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Last Updated: Tuesday November 30 2004 10:52 GMT

Hotseat: NR presenter Adam Fleming

NR presenter Adam Fleming in Chad with Sudanese refugees
At the beginning of November Adam visited Chad to find out more about the refugee children who have been forced to leave their homes in Sudan.

After Monday's programme about his visit he took part in a live webchat.

Read on for his answers to your questions about life in Sudan and what it was like filming out there:

Chri$tmas_Chi¢kpea: Was it distressing to see how the people in Sudan live in comparison with Britain?

Adam: It was. The first day I was there I was a bit overwhelmed by the HUGE number of people who've been affected by this crisis - then I got quite sad. The biggest shock was when I came back home and went to the supermarket and there was so much food in comparison.

moshawithflair: What exactly have the UN done to help in Sudan?

Adam: The United Nations have been organising peace talks to try and reach an end to the fighting in Sudan. Loads of other organisations from lots of other countries are trying to help the people there too.

sassy: It's so sad to see what those children are forced to live like, but is there any way we can help?

Adam: There are lots of charities that will let you know how you can help. There's a section on this website about what's being done to help. And if you feel strongly about it, you could make sure all your mates know what's going on. Remember that the Band Aid single is out this week and all the profits from it are going to charities helping people in Darfur.

booklover: Is there an appeal for the Sudan crisis? Does any of the money raised by the Blue Peter Welcome Home Appeal go to the crisis? I will give some money if there is an appeal.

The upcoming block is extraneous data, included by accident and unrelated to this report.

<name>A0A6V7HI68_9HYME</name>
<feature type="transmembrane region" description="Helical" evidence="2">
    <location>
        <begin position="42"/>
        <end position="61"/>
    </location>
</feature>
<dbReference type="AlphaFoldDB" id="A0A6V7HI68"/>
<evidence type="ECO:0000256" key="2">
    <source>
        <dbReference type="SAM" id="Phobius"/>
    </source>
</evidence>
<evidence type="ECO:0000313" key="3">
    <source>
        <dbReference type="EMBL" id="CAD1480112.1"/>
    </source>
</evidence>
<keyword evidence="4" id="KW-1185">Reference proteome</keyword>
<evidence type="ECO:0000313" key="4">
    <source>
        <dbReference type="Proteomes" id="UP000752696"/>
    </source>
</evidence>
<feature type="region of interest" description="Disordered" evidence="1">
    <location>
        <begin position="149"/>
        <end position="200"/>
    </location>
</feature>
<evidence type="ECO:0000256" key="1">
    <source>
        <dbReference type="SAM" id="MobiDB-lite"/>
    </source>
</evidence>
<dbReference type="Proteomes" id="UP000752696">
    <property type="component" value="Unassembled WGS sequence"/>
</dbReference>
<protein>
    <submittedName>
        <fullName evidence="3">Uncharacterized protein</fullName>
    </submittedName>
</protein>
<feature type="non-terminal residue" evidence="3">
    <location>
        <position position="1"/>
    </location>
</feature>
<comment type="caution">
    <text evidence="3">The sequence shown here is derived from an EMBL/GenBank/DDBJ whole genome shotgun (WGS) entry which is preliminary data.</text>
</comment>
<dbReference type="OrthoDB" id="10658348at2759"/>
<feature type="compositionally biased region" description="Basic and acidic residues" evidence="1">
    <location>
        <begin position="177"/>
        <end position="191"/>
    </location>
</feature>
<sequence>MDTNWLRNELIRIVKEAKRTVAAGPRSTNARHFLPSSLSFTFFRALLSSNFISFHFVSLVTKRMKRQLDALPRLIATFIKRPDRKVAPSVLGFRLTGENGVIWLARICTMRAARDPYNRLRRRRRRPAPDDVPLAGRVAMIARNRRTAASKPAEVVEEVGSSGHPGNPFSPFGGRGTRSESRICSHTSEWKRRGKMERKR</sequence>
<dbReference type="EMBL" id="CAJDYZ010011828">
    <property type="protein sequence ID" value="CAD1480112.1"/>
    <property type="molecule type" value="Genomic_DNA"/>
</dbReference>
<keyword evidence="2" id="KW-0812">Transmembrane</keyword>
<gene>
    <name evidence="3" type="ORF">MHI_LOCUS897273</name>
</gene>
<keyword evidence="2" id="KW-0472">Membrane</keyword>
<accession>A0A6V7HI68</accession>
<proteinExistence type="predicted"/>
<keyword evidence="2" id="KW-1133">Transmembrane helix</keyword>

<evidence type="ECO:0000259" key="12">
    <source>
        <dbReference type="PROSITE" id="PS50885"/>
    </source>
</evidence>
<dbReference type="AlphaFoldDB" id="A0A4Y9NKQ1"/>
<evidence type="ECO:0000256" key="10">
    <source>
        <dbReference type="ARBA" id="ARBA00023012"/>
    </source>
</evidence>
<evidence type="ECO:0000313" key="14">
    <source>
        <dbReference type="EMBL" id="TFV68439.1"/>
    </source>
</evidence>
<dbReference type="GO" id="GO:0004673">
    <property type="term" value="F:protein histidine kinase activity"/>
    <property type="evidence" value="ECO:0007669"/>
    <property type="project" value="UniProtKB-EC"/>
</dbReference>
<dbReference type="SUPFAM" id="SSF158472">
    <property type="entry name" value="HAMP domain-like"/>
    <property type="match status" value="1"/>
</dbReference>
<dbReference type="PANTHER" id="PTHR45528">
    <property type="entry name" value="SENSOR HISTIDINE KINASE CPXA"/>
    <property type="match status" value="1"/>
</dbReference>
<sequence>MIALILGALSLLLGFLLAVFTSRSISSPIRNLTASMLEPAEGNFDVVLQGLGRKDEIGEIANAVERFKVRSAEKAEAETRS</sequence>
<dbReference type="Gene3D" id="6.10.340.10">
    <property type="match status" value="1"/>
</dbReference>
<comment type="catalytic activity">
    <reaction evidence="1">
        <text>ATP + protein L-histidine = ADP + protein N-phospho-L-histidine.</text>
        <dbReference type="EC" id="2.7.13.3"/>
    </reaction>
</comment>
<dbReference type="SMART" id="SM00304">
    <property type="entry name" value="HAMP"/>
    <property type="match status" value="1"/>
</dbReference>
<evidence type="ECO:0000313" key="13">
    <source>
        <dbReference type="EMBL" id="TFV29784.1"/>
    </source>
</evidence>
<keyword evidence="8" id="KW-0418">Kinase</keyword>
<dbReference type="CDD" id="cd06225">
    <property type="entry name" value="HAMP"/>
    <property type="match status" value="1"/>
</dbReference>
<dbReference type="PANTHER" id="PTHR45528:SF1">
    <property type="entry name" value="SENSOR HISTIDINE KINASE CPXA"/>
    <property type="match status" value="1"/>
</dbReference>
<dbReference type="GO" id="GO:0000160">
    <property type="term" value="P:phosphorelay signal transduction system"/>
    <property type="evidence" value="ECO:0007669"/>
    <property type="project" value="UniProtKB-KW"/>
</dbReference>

Adam: There is a national appeal to raise money for Sudan. The Blue Peter appeal is for children in the African country of Angola.

Missangel: Why was there conflict in da 1st place???? they beta have a good reason to destruct the peace of da whole country?

Adam: There has been fighting in Sudan for a long time. The country's had a very difficult history. This conflict is between black Africans who live in Sudan and an armed group called the Janjaweed. Some people think the Janjaweed want to get rid of all the black Africans so they can have the land instead.

NK: Adam...i'm trying to sort out a Gap Yr, just by chance happened to have the TV tonight, how did you get on a trip like that, how can i get in touch to spend some time out there helping??

Adam: The charity called the Red Cross helped to organise our trip to the refugee camp, because they are in charge of it. I'm not sure the best way to organise a gap year - do lots of research, talk to organisations that you're interested in. Good luck with it.

elephants rule: What do you think is the best charity for helping third world countries??